Juvenile justice reformers in Maryland are raising concerns that there is no minimum age in the state for prosecuting youthful offenders.
The Juvenile Justice Reform Council, created by the General Assembly last year, met in an online session Thursday to discuss the youngest cases in which juveniles are introduced to the state’s justice system.
In the online meeting, the panel reviewed analysis that showed nearly 19,000 young people came in contact with the state’s juvenile justice system last year and 10% — roughly 1,900 — of those were under age 13.
“For those under the age of 13, these young people that are coming into contact with the system, have a higher likelihood of being black and a higher likelihood of being girls,” said Celina Cuevas research consultant, Vera Institute of Justice.
Cuevas said Anne Arundel and Baltimore Counties were the counties with the most share of under-13 juvenile offenders accounting for about 30% of all cases.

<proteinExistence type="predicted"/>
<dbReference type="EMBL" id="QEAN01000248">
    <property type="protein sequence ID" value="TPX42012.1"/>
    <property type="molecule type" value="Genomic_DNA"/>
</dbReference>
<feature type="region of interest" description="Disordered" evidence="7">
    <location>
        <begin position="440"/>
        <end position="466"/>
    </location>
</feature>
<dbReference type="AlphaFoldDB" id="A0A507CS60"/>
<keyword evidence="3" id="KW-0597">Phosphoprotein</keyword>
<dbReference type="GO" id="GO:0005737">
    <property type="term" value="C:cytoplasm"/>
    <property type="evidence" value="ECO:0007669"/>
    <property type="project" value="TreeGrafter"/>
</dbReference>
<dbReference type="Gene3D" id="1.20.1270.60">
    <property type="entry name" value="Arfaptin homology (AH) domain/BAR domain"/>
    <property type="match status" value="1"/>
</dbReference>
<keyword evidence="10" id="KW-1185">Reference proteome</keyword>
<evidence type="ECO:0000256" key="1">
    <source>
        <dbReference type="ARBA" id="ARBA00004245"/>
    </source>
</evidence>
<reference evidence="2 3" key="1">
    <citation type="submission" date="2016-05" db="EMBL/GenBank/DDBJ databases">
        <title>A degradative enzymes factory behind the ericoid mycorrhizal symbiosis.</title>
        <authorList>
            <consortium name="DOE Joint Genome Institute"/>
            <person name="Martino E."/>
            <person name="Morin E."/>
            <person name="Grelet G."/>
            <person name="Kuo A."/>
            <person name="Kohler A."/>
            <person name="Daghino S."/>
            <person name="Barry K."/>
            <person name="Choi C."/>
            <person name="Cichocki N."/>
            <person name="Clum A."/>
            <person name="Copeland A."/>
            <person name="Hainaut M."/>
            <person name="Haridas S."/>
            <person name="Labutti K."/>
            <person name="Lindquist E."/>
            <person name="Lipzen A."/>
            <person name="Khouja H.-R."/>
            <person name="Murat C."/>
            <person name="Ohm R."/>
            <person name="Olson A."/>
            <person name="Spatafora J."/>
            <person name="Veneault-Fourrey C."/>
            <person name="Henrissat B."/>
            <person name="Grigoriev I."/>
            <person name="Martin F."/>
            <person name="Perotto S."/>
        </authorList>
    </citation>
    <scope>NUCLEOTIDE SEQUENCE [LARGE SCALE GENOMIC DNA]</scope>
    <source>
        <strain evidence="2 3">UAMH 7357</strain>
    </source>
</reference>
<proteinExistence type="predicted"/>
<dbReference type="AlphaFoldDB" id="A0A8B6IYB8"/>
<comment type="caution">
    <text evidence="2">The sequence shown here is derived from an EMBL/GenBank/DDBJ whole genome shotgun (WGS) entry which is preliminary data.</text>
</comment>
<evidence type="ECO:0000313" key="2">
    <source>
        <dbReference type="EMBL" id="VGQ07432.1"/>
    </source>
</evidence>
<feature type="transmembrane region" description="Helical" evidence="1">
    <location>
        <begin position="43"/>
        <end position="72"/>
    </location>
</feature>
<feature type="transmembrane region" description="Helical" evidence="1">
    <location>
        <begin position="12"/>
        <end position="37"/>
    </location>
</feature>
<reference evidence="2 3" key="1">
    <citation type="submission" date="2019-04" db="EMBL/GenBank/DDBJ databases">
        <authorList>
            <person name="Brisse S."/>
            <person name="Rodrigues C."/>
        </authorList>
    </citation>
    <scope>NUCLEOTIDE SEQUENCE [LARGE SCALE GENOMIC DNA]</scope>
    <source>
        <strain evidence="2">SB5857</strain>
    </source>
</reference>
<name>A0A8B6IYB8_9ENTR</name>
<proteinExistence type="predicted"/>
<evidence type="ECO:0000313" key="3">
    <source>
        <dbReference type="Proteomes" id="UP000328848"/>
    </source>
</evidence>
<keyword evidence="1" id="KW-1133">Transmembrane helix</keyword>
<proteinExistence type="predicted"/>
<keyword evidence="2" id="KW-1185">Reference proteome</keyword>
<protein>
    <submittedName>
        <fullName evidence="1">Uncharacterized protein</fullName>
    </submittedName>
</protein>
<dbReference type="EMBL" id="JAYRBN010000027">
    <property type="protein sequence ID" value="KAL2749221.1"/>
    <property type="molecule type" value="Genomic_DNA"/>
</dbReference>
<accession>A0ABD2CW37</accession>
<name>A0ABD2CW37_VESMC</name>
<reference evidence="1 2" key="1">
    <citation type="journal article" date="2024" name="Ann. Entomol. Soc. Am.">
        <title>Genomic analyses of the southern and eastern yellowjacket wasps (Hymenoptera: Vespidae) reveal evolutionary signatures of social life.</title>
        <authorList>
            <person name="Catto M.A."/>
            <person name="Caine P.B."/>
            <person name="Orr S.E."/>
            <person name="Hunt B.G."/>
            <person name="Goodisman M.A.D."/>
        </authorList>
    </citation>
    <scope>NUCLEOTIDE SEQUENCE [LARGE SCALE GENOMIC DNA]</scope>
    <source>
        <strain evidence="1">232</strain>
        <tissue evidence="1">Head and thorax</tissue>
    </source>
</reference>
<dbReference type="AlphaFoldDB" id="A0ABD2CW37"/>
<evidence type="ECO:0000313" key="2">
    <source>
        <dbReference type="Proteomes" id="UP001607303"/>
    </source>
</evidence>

Cuevas also told the panel the most common offenses for under-age-13 juveniles are misdemeanor assaults and thefts.
The vast majority of these cases are not prosecuted in the state, but the panel was told that even when youthful offenders under 13 don’t face the justice system, some juvenile services are available to them.
Members of the panel expressed concern that there is no minimum age in Maryland for prosecuting children accused of crimes. The panel is next scheduled to meet Sept. 17.